For the first plowing, Sébastien uses one of the single-blade plows, this one being adapted to plow along the row close to the vineroots (but not under the wires). You can see how powerful this horse can be, and you can also see how light this earth is : when you take some between you fingers it's gentle and not tightly compacted. There's breathing in this ground, and the reasons are multiple, one of the reasons of course are the fact that no weedkillers are used and that the microbial and other life is intense in the soil, another reason being that the horse doesn't crush the ground like a tractor would. If you tried to open a furrow in a weedkiller-saturated vineyard with a ground pummeled by coming and going tractors, you could have more trouble.
Note how placid this horse is : it works willingly, at its own pace, stopping a few seconds from time to time, you don't know why, and going again after Sébastien gently tells her to. There's an almost-permanent vocal exchange, the horse understanding what Sébastien asks.
The buttage is when you plow along the vines and push the moved earth in a mound (butte). Thhis is quite simple a plow : the furrow is straight and the earth is pushed on the side.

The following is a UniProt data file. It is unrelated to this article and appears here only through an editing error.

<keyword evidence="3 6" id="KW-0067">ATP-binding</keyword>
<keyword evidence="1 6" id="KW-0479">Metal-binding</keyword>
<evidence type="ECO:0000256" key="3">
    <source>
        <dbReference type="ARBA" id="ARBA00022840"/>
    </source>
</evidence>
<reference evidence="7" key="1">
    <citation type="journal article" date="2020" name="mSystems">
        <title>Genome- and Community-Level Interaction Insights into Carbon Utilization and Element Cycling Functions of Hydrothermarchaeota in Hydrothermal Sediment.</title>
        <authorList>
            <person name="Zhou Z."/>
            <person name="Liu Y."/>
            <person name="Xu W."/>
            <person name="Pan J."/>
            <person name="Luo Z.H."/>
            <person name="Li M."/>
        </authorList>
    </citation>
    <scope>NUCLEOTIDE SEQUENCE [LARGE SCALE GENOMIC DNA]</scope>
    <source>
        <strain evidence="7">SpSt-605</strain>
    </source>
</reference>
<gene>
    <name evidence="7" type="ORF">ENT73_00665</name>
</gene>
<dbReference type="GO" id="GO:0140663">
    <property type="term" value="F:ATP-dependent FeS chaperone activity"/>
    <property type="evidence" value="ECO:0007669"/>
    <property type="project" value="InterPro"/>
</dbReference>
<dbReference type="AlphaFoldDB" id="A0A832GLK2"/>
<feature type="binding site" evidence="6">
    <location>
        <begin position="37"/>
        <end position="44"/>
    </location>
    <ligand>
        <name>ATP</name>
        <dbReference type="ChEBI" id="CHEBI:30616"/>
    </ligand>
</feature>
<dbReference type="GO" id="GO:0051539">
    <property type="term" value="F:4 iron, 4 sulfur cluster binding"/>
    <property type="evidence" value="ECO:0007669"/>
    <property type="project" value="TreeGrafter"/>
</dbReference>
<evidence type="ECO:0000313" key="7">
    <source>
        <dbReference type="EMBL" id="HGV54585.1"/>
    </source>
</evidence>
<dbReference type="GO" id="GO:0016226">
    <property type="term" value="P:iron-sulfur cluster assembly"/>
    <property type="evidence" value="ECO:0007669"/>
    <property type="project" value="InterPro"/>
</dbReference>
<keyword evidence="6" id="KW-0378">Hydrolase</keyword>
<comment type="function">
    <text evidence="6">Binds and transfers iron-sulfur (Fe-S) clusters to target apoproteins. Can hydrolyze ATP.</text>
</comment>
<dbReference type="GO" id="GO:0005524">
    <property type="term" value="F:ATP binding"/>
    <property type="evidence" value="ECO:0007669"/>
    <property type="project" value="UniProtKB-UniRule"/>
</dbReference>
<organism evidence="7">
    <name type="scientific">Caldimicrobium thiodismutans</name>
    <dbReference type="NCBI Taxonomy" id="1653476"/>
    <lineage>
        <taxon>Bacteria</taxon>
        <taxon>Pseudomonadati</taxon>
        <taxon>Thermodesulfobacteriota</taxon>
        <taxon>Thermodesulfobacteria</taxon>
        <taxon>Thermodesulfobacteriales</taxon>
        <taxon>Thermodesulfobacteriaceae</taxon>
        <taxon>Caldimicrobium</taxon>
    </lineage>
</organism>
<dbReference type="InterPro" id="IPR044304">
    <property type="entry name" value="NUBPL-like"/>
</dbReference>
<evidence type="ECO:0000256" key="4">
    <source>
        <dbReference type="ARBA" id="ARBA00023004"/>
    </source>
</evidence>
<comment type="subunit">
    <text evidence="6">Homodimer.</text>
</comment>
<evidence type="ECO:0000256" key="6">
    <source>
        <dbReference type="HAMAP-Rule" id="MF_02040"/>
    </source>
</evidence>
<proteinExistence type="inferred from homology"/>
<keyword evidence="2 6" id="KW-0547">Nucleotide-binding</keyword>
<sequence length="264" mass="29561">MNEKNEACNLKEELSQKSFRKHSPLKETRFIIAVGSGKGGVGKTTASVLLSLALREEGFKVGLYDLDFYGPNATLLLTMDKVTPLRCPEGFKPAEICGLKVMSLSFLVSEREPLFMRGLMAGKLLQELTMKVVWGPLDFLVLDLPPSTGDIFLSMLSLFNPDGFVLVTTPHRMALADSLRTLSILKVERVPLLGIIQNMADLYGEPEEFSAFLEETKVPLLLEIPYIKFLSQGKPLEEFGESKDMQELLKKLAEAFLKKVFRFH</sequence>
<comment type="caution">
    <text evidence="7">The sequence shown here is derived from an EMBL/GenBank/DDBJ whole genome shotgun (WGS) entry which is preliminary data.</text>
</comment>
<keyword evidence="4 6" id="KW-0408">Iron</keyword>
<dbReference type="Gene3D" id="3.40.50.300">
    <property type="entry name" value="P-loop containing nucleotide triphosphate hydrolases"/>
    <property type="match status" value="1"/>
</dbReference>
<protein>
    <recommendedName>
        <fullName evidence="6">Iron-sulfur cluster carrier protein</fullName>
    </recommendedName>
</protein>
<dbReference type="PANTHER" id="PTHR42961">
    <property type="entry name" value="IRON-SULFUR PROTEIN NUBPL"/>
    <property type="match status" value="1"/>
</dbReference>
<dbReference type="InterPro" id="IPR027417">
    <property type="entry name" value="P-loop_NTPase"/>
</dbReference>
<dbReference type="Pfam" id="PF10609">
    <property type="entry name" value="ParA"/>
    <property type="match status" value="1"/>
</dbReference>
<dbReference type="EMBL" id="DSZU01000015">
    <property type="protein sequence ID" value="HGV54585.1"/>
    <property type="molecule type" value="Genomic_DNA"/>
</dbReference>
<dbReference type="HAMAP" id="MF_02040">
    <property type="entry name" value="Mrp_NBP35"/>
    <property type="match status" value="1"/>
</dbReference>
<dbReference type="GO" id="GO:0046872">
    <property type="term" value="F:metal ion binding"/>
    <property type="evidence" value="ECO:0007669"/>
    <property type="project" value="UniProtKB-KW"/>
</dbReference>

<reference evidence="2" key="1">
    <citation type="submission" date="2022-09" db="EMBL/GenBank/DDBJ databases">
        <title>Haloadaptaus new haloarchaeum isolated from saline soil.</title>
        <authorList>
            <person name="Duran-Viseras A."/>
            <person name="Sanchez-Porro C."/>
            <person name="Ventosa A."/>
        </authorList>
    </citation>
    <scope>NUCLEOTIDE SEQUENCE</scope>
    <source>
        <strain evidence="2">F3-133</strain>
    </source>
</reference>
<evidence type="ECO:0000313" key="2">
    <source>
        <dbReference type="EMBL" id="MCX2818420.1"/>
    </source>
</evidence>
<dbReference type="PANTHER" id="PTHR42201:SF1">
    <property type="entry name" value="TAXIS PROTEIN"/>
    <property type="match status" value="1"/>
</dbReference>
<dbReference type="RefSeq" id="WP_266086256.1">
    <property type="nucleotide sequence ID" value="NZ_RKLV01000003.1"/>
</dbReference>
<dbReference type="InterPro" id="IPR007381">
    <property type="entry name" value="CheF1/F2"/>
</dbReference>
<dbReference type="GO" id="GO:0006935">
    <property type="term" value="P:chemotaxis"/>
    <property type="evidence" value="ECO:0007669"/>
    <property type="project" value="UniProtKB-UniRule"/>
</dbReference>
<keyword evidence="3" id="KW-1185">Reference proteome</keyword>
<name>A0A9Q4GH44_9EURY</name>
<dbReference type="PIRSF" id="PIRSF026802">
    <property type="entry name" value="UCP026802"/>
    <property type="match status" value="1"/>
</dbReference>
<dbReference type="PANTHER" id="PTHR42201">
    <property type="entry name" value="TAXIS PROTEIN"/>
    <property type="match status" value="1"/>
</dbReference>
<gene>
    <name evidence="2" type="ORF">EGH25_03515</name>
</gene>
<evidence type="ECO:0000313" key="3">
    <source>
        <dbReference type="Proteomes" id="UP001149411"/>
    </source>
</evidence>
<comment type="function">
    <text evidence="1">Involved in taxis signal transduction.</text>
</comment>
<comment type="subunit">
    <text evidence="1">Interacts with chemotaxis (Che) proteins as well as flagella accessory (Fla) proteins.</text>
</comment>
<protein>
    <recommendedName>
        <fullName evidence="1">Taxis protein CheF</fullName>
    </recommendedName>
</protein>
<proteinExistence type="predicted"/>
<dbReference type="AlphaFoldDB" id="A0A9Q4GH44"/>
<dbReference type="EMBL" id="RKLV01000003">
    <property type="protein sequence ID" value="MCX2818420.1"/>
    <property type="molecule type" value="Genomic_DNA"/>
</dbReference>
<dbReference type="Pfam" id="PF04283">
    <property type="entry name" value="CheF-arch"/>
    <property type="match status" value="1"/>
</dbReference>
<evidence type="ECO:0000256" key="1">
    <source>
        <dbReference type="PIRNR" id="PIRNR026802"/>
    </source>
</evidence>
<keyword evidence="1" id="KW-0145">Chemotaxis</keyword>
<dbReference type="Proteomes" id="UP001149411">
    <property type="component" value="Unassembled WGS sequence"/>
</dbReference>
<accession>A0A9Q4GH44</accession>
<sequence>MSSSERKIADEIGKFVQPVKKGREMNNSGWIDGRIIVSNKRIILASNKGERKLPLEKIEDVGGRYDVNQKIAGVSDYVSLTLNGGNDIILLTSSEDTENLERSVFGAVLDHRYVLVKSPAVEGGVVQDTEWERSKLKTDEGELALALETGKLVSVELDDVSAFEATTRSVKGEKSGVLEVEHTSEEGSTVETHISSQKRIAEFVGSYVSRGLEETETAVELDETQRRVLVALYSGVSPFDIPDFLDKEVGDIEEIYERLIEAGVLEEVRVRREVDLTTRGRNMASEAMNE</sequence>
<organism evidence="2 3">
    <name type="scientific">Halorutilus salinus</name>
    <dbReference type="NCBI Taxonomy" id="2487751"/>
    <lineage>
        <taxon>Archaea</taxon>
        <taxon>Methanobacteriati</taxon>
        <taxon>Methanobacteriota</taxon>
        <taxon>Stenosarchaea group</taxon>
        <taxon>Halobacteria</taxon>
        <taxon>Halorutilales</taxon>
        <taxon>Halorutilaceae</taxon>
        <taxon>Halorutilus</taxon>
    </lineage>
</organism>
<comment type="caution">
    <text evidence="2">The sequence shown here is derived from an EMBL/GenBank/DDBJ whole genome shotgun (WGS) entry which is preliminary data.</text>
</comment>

The débuttage or décavaillonnage is the reverse plowing : with a different type of walk plow (but which looks very similar for someone like me), he will skillfully plow between the vines (labour inter-ceps) and bring back the mound in the middle of the inter-row space. This needs more skills and concentration because you have to wind right and left without harming the vines (particularly the young ones), and be wary of the sudden speed changes of the horse. Also, on slopes like this one, the horse tends naturally to go faster when going uphill, because of the bigger effort needed : it's like humans, when we have to carry a very heavy load, we hurry up so that we can reach the destination faster. The horse does the same when plowing uphill, and the handler behind the walk plow has to adjust and be more carefull because at a higher speed it's more easy to inadvertedly damage a vine when you're doing the inter-vine décavaillonage.